>photos or videos they know will shock audiences and make money for the photographer or journalist.
>going back to NYC with those photos and publishing them in a well-known magazine. He made lots of money.
>He cited cases where he knows of Americans and Europeans coming there to make pictures and film,
>giving them nothing, and then returning to America and Europe to make much
>money from the pictures and films they made
All too common misconceptions. Yes, some have become rich because of journalism. Few, if any, of those who became rich from journalism, were actually journalists.
Many (though certainly not all) publishers have become wealthy. But their wealth was derived from the advertising sales dept., not from editorial. The less they spend on editorial, the greater their profit margin. Many (yes, probably all!) owners of television stations have become wealthy. And many news anchors make very good incomes. But the journalists at the station are at the bottom of the pay scale. Do the on-air reporters make good money? If theyıre in a major market, you bet! (Small markets are a vastly different story.) Are they truely journalists? Try a little experiment. Read your morning newspaper closely, then watch the 6 O-Clock news. Is scouring the newspaper for an interesting story journalism?
How about the journalists you find actually in Haiti. They are almost exclusively either print journalists, writers and still photographers who are paid far less than the electronic media, or videographers, the guy/gal behind the camera (need I comment on their income vs. those in front of the camera?) When was the last time you saw a name (translate as well-paid) on-air personality in Haiti?
And of those journalists that cover Haiti, very few of them benefit from being on the staff of a publication. Make no mistake about it, it is a cut-throat business. Newspapers will have staff photographers, but they generally keep them close to home where they can work more cost effectively. By and large, they buy stories and pictures of remote locations from news services like AP or from free-lancers. (And most of the news service writers and photographers are free-lancers or are on the staffs of member publications and receive no extra income for work submitted to the wire service.)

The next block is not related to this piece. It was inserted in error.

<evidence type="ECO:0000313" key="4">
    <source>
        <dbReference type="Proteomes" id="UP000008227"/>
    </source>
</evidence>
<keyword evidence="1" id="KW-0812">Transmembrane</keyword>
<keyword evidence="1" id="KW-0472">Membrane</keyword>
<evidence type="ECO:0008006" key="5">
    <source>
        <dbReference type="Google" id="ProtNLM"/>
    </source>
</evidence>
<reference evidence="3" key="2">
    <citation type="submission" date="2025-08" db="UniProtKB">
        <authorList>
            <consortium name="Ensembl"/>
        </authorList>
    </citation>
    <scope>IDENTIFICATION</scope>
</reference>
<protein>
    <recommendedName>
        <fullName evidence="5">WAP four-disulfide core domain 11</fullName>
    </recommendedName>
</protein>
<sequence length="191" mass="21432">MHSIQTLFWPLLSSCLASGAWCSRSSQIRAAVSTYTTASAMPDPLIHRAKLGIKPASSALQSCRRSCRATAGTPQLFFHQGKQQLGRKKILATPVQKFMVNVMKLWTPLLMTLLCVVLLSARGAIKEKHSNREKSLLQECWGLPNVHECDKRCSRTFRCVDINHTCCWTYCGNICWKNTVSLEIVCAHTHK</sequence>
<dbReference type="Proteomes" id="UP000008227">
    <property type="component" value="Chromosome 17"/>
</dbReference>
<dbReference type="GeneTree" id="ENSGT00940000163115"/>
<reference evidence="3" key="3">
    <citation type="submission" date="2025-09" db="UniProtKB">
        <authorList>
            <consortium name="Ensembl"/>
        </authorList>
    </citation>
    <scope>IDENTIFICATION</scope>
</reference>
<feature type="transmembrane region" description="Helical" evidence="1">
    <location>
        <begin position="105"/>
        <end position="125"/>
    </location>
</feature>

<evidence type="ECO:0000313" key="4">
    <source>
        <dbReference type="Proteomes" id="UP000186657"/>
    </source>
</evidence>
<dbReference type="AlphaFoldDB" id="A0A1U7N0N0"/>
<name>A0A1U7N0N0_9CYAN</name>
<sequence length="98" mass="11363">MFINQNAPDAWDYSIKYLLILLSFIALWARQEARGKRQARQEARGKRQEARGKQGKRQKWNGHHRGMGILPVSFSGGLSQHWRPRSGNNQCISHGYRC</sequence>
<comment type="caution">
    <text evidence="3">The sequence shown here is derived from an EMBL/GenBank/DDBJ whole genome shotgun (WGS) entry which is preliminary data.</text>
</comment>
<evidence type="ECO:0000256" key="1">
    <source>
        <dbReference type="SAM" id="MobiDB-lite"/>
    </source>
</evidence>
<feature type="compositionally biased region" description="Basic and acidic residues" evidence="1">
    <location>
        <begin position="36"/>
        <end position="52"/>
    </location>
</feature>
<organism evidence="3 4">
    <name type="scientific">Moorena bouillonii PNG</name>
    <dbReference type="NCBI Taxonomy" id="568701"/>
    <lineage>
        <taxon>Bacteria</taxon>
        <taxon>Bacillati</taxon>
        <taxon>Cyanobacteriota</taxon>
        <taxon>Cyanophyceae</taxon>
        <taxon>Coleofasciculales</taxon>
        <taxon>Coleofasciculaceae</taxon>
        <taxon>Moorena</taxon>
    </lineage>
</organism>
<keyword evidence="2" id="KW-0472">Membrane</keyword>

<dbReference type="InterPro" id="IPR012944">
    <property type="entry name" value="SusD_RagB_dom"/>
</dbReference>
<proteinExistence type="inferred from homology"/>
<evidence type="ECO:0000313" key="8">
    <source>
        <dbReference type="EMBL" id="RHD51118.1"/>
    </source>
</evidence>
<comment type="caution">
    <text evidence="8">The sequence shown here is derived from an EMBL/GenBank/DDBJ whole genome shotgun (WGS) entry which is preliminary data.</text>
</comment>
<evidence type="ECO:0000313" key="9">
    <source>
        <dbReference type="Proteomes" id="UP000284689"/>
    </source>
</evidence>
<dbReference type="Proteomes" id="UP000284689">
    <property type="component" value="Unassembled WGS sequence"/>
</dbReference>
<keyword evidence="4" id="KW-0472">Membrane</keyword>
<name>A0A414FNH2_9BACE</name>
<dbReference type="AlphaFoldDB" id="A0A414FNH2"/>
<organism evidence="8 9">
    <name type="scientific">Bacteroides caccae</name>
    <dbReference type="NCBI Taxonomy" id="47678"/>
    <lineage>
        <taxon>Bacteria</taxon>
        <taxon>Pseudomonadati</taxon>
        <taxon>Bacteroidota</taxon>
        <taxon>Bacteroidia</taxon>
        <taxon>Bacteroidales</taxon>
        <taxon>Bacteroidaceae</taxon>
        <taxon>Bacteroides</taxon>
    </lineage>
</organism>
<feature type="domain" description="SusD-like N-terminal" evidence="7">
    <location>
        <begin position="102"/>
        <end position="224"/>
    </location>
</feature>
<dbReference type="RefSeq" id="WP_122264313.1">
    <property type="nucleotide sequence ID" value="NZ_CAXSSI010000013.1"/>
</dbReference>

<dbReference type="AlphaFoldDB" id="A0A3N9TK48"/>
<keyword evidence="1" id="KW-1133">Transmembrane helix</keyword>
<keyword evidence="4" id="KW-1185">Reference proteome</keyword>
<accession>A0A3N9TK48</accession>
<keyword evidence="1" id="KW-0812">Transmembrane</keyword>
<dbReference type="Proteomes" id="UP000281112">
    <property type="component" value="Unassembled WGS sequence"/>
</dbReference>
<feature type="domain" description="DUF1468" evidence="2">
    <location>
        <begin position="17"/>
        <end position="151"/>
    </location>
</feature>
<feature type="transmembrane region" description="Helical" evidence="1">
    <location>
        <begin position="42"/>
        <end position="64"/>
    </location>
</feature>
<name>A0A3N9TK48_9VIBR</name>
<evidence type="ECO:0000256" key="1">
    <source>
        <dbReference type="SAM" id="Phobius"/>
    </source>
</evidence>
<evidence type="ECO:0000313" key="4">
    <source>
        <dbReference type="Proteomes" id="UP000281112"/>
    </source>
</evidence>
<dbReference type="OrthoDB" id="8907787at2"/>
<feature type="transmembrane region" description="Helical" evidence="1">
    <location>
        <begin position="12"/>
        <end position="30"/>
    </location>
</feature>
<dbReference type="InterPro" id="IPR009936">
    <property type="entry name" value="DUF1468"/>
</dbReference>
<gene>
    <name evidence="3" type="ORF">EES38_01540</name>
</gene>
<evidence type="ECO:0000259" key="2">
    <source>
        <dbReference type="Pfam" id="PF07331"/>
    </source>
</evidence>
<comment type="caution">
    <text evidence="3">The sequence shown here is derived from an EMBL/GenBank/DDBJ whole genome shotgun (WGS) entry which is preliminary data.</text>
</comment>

>"The leader of the group began to preach to me in a loud and agitated voice, how we "blans" come there only to "make
>money off of them and then leave them with nothing".
First, for a writer to pay a source for information, or for a photo-journalist to pay a subject for taking a picture of them, compromises the story / image at a very basic level because the subject then has a financial stake in the impact of the story / image. It violates one of the most fundamental rules of journalism. Tabloids pay for stories. Tabloid journalism is not journalism.
Secondly, itıs easy to view someone carrying thousands of dollars worth of equipment as wealthy, even for those of us in the first world who have a better understanding of the realities of first world business. But what un-biased, informed person views an independent trucker, who may be driving a $200,000 rig but is barely making ends meet, as well off? Is a mechanic who has thousands of dollars invested in the tools of his trade wealthy? I could go into the specifics of free-lance income and expenses (and if anyone is truely interested, I can do so off-list), but I think most of you can figure out how small the profit (?) margin really is, after the expenses for film, processing, equipment, travel, insurance, etc., etc. etc., when increasingly monoplized news outlets are applying increasing pressure to their bottom lines. Suffice it to say that it is not an industry that people get into for the money. Making a living is a necessity. It is for all of us. But if money is all it was about, none of us would be working for Haiti, and there would be no journalists. (I donıt mean to portray journalists as saints, but a writer or a photographer can make a heck of a lot more money working for the National Enquirer than for USA Today.)
>I'm much less of a bleeding heart than many on this list, and I'm sorry for
>what happened to you, but he was right.
Was he? Or was he un-informed?
And finally, about this group that was attacked. Were they there to sensationalize the plight of those in Cite Soliel? No. They were there to report on a group doing positive things for Haiti. They were simply targets of opportunity.
I hope this helps to make us all a little more well informed, and a little less willing to take pot-shots at targets of opportunity.
R E S P E C T;
F O N D A P H O T O G R A P H I C
Corporate, Editorial & Documentary
'Sa je pa we, ke pa tounen.'
'What the eye doesn't see, doesn't move the heart.'